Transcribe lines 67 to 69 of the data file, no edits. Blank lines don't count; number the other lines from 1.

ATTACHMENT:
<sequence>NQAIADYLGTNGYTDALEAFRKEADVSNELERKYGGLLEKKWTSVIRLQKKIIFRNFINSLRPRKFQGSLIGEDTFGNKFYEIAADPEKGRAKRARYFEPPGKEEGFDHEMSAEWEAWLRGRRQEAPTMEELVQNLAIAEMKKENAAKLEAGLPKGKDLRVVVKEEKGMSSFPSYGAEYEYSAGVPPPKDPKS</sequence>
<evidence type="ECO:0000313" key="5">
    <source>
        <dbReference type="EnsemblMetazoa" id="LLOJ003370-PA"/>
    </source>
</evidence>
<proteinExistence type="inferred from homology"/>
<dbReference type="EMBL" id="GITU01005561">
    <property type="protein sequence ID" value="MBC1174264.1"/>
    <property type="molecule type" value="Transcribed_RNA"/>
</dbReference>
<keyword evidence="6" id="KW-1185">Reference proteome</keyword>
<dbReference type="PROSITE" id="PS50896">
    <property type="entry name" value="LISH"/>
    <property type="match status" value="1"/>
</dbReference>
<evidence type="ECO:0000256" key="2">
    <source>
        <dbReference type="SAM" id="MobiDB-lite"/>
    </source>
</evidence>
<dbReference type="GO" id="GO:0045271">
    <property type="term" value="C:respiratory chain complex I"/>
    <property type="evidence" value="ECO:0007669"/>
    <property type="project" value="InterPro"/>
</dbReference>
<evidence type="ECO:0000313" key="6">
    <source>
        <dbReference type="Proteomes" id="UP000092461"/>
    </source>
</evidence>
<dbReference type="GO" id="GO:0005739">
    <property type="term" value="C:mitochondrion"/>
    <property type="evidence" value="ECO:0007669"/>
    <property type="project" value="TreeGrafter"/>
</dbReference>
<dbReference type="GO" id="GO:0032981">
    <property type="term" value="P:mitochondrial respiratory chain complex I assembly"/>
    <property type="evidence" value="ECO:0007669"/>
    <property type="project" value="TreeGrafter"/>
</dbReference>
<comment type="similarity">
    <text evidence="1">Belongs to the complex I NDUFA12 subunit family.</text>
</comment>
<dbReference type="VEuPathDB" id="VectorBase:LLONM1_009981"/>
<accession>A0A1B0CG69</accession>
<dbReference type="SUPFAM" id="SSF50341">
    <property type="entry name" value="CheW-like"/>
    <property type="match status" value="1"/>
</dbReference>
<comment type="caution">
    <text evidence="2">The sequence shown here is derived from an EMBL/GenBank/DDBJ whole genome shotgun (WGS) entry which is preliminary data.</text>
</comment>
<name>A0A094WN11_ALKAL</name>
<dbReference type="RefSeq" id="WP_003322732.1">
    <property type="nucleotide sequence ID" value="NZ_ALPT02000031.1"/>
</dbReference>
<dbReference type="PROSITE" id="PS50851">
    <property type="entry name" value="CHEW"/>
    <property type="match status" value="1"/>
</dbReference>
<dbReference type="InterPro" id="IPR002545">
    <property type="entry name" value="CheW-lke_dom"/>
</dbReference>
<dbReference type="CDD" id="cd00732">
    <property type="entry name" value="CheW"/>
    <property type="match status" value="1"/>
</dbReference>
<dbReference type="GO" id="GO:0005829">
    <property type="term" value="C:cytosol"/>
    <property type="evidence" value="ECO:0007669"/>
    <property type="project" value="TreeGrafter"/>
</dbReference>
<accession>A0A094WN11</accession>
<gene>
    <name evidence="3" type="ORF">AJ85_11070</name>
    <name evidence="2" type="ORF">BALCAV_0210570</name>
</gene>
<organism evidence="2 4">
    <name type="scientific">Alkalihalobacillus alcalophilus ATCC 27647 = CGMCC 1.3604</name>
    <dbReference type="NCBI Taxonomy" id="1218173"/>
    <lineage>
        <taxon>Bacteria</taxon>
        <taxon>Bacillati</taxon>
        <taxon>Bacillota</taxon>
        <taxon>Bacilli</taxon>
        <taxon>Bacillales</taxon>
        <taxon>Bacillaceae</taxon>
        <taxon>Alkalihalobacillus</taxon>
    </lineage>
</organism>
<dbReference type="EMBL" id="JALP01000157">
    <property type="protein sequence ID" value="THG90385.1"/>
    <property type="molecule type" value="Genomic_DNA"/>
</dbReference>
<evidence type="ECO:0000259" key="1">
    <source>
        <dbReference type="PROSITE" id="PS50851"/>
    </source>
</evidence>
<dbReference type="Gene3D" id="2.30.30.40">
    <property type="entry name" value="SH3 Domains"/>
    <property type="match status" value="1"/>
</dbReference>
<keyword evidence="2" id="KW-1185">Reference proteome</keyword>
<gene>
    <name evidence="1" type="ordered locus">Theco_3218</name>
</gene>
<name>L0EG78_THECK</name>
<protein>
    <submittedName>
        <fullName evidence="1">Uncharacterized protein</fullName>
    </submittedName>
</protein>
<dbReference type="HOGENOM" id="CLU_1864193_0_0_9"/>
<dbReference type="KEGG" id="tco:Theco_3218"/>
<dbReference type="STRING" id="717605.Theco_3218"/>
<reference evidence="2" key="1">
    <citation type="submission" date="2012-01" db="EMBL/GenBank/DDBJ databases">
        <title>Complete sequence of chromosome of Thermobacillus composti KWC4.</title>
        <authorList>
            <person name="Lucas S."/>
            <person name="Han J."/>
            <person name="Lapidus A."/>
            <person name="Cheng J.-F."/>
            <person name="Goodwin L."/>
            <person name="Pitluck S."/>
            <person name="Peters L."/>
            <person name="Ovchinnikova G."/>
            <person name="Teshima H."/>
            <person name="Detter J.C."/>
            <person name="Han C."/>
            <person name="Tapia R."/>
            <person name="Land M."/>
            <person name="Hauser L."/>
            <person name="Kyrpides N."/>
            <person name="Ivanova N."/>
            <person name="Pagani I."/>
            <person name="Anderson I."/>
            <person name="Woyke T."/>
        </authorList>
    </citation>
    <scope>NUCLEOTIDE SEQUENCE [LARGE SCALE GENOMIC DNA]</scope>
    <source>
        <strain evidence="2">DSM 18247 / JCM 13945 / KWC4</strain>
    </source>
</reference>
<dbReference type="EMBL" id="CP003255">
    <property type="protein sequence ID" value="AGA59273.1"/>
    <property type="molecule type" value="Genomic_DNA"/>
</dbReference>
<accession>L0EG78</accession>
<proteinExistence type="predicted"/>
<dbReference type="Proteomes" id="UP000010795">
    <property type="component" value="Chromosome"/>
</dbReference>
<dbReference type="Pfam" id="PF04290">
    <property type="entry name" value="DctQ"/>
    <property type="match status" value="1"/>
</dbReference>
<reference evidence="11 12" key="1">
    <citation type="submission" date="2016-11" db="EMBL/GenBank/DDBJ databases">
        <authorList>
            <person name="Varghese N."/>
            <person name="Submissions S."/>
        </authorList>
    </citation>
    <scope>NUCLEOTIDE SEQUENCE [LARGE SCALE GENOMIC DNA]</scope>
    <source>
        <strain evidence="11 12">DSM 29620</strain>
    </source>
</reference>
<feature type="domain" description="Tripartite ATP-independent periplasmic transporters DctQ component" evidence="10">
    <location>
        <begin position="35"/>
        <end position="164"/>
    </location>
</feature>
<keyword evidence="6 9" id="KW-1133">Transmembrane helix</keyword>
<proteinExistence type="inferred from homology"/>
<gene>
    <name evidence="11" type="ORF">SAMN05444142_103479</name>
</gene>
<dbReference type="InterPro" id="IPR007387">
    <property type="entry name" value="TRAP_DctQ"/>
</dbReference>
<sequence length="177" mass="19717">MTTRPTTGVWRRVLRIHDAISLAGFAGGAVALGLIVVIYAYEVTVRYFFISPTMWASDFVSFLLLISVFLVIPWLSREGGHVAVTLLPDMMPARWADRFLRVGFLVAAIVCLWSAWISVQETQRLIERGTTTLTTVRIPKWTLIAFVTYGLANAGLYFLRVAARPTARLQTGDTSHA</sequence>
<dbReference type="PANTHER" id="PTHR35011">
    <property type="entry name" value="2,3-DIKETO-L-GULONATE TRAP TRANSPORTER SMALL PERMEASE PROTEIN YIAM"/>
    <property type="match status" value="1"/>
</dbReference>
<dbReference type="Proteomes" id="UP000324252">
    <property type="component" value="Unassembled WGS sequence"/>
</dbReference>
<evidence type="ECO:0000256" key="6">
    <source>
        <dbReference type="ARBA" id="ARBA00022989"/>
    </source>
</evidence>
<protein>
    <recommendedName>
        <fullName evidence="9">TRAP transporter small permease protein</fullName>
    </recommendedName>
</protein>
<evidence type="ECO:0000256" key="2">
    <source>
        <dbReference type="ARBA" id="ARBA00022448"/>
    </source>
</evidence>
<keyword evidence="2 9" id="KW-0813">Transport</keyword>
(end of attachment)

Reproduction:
    <property type="match status" value="1"/>
</dbReference>
<dbReference type="GO" id="GO:0005829">